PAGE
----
In an opinion piece for Reuters in August, Khuzami wrote that enforcement decisions are made my “teams of attorneys with multiple levels of review and scrutiny throughout the agency.”

“Enforcement staff, having landed a highly sought-after and difficult-to-obtain job, often passing up other opportunities in the process, would not risk reputation and career and even jail by undermining an investigation for a possible future job prospect,” Khuzami wrote. “(T)o put it bluntly, would you hire someone so dishonest, so without principle and held in low esteem by former colleagues … to represent you in matters of importance?”

When was the last time that many institutions on both sides of Wall Street and Washington have fully and totally prioritized ethics and principles over profit and self gain?

Additionally, perhaps Nester and Khuzami might care to explain just what happened in the cases involving Putnam/Peter Scannell, JP Morgan/Peter Sivere, Madoff, Stanford, Darcy Flynn, Gary Aguirre . . . shall I go on?

Thank you POGO and thank you to the many readers who brought this story to my attention!!

Navigate accordingly.

Larry Doyle

Isn’t  it time or overtime to subscribe to all my work via e-mail, an RSS feed, on Twitter or Facebook.

I have no business interest with any entity referenced in this commentary. The opinions expressed are my own. I am a proponent of real transparency within our markets so that investor confidence and investor protection can be achieved.

  • Peter Scannell

    “Khuzami wrote. “(T)o put it bluntly, would you hire someone so dishonest, so without principle and held in low esteem by former colleagues … to represent you in matters of importance?”

    JP Morgan hired the former SEC Enforcement Director, Stephen M Cutler, for that very reason.

    America Funds hired the former SEC Investment Management Director, Paul Roye, for that very reason as well.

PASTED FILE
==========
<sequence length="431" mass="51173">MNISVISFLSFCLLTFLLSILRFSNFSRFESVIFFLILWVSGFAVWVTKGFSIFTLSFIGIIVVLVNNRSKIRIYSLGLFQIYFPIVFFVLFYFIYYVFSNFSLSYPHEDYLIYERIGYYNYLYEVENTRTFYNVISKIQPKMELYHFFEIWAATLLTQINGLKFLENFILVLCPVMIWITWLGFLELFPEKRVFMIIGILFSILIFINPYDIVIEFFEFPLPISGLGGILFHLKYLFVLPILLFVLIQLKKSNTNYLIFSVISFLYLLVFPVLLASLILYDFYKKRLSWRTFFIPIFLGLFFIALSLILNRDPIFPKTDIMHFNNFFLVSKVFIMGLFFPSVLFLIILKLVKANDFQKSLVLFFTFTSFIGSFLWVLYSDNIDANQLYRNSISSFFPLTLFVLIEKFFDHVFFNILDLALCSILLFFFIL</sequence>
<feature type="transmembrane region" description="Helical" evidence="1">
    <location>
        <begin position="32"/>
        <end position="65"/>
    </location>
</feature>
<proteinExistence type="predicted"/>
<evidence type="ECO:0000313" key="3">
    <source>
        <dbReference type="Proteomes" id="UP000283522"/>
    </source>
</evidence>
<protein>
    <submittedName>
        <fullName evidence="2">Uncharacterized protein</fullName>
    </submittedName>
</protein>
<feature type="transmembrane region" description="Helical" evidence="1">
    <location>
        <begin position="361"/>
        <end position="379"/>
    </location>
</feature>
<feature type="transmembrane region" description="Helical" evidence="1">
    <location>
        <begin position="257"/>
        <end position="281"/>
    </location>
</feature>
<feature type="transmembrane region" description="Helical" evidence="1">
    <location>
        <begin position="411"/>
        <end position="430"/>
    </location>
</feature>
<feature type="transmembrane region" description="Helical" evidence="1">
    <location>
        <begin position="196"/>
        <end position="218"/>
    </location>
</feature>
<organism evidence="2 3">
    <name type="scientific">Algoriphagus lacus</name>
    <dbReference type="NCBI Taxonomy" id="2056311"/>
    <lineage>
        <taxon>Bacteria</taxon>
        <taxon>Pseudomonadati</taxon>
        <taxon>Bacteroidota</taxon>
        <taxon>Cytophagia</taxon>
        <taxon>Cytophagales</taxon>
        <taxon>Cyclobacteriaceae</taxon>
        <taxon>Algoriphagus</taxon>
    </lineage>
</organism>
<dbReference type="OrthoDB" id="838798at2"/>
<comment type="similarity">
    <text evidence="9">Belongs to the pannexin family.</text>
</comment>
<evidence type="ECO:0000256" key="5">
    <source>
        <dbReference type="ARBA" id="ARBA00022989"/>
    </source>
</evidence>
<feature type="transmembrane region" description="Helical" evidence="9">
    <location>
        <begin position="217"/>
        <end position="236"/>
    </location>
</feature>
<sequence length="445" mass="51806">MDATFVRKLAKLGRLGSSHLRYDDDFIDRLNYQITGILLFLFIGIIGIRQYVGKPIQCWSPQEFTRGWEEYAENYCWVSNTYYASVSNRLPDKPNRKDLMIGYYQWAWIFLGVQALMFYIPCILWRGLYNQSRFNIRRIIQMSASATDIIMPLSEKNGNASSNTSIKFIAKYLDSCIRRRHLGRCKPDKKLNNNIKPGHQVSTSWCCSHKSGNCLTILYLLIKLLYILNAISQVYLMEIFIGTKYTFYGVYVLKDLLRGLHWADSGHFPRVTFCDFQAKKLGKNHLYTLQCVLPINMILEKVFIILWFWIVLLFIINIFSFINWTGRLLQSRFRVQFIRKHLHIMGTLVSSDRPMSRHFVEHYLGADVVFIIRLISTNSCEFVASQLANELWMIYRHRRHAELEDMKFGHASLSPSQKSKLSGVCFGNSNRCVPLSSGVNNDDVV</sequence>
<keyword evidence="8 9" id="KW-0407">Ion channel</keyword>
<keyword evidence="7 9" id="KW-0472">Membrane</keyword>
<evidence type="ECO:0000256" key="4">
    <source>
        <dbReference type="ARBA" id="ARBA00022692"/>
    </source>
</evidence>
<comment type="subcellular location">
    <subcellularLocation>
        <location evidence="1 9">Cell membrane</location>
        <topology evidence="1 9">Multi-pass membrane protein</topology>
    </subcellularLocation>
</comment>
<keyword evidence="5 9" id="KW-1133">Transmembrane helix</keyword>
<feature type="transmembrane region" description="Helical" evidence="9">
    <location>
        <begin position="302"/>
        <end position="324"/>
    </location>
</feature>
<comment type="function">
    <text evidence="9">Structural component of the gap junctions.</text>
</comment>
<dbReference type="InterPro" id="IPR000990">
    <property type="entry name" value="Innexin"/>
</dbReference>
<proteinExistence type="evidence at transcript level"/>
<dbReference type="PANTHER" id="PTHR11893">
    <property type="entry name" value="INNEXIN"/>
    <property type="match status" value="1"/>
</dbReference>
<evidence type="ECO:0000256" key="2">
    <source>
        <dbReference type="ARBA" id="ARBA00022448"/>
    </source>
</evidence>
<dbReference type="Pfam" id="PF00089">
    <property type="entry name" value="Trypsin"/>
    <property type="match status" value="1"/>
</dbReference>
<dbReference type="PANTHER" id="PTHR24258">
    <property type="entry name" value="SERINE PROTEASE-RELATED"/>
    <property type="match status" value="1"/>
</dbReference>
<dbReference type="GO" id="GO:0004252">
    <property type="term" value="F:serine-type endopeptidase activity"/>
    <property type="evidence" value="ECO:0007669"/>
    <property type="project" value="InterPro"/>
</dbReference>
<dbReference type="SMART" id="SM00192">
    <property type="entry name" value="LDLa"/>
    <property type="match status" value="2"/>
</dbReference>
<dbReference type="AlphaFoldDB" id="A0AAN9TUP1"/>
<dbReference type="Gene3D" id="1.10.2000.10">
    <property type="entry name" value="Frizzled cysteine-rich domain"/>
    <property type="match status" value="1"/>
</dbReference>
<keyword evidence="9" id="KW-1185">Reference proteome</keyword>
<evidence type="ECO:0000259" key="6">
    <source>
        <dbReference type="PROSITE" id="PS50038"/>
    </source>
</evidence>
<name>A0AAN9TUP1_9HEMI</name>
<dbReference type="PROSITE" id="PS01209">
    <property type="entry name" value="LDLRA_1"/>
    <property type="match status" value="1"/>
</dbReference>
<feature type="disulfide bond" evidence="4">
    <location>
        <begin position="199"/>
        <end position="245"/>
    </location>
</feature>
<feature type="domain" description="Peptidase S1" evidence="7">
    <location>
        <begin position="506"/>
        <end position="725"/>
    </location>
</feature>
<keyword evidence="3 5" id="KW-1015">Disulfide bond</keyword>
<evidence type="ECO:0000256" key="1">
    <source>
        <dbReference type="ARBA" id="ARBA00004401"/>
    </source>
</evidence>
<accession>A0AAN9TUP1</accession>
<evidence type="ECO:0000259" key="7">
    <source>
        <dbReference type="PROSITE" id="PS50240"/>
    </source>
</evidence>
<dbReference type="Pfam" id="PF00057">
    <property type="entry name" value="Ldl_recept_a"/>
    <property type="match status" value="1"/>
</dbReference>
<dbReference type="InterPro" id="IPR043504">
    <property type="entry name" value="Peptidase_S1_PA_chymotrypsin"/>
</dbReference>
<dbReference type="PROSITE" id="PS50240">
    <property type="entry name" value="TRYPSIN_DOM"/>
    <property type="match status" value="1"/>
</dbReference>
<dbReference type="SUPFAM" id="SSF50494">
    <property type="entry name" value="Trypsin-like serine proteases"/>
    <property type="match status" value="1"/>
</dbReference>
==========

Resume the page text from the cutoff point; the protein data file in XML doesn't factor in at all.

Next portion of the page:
One example: Both had Madoff in their sights as far back as 2001 – both chose not to ruffle any feathers.

    If the Madoff scandal taught us anything – it is that NO ONE IS BEYOND REPROACH!

    Why is it that the SEC wants the American public to believe that they are the only organization in the world without an employee who would think of their family’s future over that of the greater American family?

    I am sure that the vast majority of SEC staffers have always been dutiful and diligent – just as I am sure there will always be a loathsome turncoat among them – why would they be any different than the rest of society?

    If the SEC has some secret vetting process that makes them infallible – please share it with us all, and start with the Catholic Church.

    • Andrew

      Amen.

  • Bill

    The SEC is akin to a sleeping security guard, or worse. Just one example to refute Khuzami’s declamations of all those high standards, just look at that how joker Barasch in the Fort Worth SEC office stymied action against Allen Stanford and then represented the crook after he left SEC.

  • Peter Scannell

    I believe the qoute of the former SEC Fort Worth District Manager was ” every attorney in Texas is going to get rich off this case – why should’nt I.”

  • LD

    At last we know how the grease is funneled to that revolving door between Wall Street and Washington. One only gets a $940,000 bonus from Wall Street’s Citigroup if you can land a “full time high level position with the United States Government or a regulatory body.” It can’t be just a part-time job, mind you; and you can’t be rank and file. Citigroup’s dangling carrot will only pay $940,000 if the company can add a “high level” government mover and shaker to their gold-plated Rolodex.

    This was the bombshell dropped by Senator Orrin Hatch yesterday in Jack Lew’s confirmation hearing for one of the highest offices in the land – Secretary of the U.S. Treasury who will also head the body that makes critical decisions impacting Citigroup – the Financial Stability Oversight Council. (Lew held an executive position with Citigroup at the time of its collapse.)

    Hatch made the disclosure as follows:

    Senator Orrin Hatch Drops a Bombshell at Jack Lew’s Confirmation Hearing